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Microbiology. 2007 Aug;153(Pt 8):2373-2385. doi: 10.1099/mic.0.2007/006163-0.

Temporal analysis of Candida albicans gene expression during biofilm development.

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Department of Pathobiology, University of Illinois, Urbana, IL 61802, USA.
Center for Medical Mycology, Department of Dermatology, University Hospitals of Cleveland and Case Western Reserve University, Cleveland, OH 44106, USA.
Department of Animal Sciences, University of Illinois, Urbana, IL 61801, USA.
Department of Molecular and Integrative Physiology, University of Illinois, Urbana, IL 61801, USA.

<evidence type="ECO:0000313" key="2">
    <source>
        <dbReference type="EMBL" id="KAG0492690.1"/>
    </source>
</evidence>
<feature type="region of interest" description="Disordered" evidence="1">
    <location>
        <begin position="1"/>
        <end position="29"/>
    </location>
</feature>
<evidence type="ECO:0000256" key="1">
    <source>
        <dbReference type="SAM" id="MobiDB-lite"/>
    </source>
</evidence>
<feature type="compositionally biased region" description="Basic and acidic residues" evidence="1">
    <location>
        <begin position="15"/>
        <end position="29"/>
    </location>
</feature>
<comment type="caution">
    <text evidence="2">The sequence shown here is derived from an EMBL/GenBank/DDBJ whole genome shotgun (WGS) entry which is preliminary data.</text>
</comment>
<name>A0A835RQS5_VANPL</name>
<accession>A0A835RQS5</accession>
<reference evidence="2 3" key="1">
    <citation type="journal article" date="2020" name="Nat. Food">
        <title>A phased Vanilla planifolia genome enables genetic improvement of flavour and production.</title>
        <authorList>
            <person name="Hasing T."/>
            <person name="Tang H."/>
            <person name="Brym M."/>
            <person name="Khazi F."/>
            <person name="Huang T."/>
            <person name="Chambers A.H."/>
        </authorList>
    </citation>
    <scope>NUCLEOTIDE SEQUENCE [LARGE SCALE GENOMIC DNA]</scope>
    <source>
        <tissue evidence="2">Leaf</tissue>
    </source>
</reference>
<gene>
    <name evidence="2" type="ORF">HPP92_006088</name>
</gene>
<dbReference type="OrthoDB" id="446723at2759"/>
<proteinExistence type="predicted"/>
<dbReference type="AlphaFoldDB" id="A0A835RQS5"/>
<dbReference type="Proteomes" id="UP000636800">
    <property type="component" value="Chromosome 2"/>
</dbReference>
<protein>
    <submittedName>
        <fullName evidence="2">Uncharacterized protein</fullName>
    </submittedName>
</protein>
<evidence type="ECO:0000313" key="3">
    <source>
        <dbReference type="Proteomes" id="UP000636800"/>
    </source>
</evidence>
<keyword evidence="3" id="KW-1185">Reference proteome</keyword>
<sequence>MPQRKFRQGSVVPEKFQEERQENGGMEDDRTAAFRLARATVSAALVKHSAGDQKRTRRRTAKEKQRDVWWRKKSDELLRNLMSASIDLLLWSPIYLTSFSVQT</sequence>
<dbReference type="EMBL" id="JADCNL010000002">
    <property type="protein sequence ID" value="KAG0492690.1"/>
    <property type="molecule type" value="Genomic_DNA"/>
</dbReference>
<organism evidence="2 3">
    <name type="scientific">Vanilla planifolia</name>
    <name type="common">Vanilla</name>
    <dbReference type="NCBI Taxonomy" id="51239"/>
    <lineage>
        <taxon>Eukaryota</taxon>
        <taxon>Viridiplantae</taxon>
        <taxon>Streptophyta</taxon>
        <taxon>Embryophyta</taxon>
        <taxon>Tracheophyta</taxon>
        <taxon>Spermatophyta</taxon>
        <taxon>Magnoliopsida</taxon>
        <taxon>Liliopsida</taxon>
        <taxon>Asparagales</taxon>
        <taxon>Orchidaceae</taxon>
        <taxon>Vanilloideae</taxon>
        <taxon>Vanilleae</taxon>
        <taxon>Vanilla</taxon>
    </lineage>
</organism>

Microarrays were used to identify changes in gene expression associated with Candida albicans biofilm development. Two biofilm substrates (denture and catheter), and two C. albicans strains for each substrate, were tested to remove model- and strain-dependent variability from the overall dataset. Three biofilm developmental phases were examined: early (6 h), intermediate (12 h), and mature (48 h). Planktonic specimens were collected at the same time points. Data analysis focused primarily on gene expression changes over the time-course of biofilm development. Glycolytic and non-glycolytic carbohydrate assimilation, amino acid metabolism, and intracellular transport mechanisms were important during the early phase of biofilm formation. These early events increase intracellular pools of pyruvate, pentoses and amino acids, which prepare the biofilm for the large biomass increase that begins around 12 h of development. This developmental stage demands energy and utilizes specific transporters for amino acids, sugars, ions, oligopeptides and lactate/pyruvate. At mature phase (48 h), few genes were differentially expressed compared with the 12 h time point, suggesting a relative lack of initiation of new metabolic activity. Data analysis to assess biofilm model-specific gene expression showed more dynamic changes in the denture model than in the catheter model. Data analysis to identify gene expression changes that are associated with each strain/substrate combination identified the same types of genes that were identified in the analysis of the entire dataset. Collectively, these data suggest that genes belonging to different, but interconnected, functional categories regulate the morphology and phenotype of C. albicans biofilm.

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